Standard Japanese is the language most widely spoken in Okinawa. Originally various Okinawan languages were spoken on the Okinawan islands. However, after annexing the Ryukyu Kingdom, Japan imposed a rigid campaign of assimilation which focused on eradicating the Okinawan languages and replacing it with the Japanese language.




The Okinawan languages are related to Japanese, but they are by no means mutually intelligible.Today, almost everyone on mainland Okinawa can speak standard Japanese, though there are regional words and slight grammatical variations particular to Okinawa. That said, many people, especially Okinawans over 60, can also speak what is widely referred to as “hōgen”, or Okinawan dialect. In reality, what they are speaking is not a dialect of Japanese, but a language unique to Okinawa. As a group, the languages spoken in Okinawa are commonly referred to as Uchināguchi. The Okinawan languages are a part of the Japonic language family along with Japanese. Referring to them as “hōgen” was a political move by the Japanese Empire that started during World War II as part of a plan to build support for the idea of monoculturalism. The idea that the languages spoken in Okinawa are dialects has continued to the present day, but recently there has been a movement growing in Okinawa to change this belief.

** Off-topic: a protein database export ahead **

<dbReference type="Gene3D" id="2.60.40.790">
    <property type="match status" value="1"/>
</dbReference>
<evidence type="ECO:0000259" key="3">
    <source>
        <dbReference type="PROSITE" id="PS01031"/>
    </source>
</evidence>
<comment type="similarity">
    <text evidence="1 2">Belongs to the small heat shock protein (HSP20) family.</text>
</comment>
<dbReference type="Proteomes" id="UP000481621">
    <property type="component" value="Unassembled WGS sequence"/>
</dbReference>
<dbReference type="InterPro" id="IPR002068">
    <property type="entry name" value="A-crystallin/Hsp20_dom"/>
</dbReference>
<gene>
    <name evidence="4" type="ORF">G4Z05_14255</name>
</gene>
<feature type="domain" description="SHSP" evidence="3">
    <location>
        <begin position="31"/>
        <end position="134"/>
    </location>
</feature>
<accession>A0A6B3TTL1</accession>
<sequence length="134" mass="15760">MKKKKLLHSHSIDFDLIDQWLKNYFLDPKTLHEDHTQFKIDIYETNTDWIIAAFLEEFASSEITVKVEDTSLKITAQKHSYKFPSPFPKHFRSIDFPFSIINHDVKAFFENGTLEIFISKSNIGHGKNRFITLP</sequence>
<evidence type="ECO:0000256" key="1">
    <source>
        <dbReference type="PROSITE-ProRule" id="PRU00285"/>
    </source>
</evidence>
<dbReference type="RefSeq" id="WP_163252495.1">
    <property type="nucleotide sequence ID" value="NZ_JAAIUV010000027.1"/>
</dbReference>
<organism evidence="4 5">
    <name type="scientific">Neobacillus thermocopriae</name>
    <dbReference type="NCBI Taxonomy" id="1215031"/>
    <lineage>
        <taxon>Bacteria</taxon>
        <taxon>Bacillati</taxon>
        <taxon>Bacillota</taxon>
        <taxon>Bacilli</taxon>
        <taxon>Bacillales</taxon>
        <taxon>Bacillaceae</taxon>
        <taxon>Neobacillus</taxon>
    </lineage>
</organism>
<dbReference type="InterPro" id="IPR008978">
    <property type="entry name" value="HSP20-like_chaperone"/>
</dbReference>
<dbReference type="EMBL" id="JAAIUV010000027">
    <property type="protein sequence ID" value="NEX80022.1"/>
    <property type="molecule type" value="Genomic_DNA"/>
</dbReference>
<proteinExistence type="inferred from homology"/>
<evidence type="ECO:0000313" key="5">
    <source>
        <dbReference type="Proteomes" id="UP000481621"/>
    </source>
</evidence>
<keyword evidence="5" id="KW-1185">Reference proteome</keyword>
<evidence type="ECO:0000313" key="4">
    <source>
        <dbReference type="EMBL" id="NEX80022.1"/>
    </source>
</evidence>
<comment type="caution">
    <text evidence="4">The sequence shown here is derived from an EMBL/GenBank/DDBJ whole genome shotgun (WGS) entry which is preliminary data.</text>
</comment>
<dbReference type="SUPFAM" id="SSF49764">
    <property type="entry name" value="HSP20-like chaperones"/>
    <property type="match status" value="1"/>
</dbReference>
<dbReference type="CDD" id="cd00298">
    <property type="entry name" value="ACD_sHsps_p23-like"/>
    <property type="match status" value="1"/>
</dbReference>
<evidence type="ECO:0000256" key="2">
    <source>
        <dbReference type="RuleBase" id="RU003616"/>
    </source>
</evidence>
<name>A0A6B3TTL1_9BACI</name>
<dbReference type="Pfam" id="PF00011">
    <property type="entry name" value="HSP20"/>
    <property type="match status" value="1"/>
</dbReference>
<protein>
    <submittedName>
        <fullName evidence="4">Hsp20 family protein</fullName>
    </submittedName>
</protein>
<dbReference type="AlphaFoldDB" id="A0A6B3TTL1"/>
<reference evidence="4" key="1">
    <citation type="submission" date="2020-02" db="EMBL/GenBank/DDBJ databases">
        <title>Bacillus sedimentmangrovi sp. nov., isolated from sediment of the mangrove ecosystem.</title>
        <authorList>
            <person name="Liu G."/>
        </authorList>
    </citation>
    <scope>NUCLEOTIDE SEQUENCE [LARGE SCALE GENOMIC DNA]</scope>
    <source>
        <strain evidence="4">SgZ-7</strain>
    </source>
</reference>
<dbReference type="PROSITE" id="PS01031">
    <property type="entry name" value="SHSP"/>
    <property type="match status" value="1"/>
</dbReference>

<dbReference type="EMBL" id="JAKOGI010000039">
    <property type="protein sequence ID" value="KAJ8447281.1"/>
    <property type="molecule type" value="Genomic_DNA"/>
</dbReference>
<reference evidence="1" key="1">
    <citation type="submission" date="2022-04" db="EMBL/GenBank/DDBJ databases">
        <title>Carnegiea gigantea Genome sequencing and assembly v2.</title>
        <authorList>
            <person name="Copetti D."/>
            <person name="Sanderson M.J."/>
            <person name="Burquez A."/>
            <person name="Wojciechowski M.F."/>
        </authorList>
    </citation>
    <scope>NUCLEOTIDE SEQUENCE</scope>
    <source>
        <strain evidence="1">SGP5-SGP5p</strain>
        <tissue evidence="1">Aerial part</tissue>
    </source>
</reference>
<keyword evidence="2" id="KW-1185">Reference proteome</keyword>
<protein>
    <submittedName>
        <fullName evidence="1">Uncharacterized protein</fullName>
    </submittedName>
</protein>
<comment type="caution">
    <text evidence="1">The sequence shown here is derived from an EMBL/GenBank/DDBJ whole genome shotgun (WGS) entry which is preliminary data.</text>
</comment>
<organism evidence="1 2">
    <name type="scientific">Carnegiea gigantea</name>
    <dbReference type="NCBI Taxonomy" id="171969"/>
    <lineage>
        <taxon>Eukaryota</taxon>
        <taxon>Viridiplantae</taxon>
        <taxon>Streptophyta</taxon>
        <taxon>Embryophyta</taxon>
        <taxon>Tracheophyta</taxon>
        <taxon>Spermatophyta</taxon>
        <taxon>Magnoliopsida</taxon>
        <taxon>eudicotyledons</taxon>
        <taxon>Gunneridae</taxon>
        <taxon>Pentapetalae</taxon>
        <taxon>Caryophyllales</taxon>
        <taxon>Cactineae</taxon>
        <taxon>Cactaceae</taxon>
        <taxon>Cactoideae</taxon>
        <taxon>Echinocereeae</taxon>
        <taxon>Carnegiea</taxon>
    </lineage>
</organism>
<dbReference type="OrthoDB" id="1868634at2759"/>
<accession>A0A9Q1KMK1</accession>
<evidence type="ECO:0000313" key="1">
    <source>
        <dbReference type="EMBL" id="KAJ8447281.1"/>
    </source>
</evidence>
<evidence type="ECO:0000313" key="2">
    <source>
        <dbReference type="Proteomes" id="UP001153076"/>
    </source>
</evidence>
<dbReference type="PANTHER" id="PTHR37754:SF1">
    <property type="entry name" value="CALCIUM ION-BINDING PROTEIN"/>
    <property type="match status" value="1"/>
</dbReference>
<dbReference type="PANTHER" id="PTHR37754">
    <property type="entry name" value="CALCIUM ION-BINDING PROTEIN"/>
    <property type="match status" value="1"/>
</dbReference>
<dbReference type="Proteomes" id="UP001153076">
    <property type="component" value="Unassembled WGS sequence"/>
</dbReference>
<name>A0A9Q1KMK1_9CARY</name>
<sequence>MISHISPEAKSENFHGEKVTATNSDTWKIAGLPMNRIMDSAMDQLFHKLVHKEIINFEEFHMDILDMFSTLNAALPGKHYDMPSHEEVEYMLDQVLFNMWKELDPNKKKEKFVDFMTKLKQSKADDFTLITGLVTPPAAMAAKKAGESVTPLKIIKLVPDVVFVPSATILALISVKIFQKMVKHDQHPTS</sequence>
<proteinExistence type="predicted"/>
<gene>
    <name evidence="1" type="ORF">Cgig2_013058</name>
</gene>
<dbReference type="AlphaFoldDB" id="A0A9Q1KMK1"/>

Unfortunately, the number of people who can actually converse fluently in any of the Okinawan languages is decreasing rapidly, and all forms of Uchināguchi spoken in Okinawa are considered endangered. Unless in the rare case that they cannot speak Japanese or you look like a person from Okinawa, almost no one will address you in Uchināguchi. They are mindful of the fact that you are foreign and will be happy if you are learning any Japanese at all!

There is no need for you to worry about learning any Uchināguchi before you move to Okinawa, but inserting a greeting or an Uchināguchi word that you have learned when speaking to Okinawans will most likely be positively received!

Hello (feminine)
Yutashiku unigeesabira
Yoroshiku onegaishimasu
(lit. Please treat me favorably)
Nifee deebiru
Thank you
Ichariba choodee
Once we meet, we are brothers (proverb)



Despite the presence of U.S. Military and the large amounts of foreign tourists across the islands, Okinawa is just like any other prefecture when it comes to speaking English—the range of proficiency varies widely. The great part of living in Okinawa is that it is one of the more English-friendly prefectures, especially in the cities and the tourist areas. You will come across more English signs and people who can speak at least a very basic level of English in most parts of Okinawa.

However, it is still very much Japan and the main language is Japanese. It is very beneficial to learn at least a very basic level of Japanese (reading, listening, and speaking, in particular) if you want to get around with a bit more ease.


Image credit: 1 & 2, 3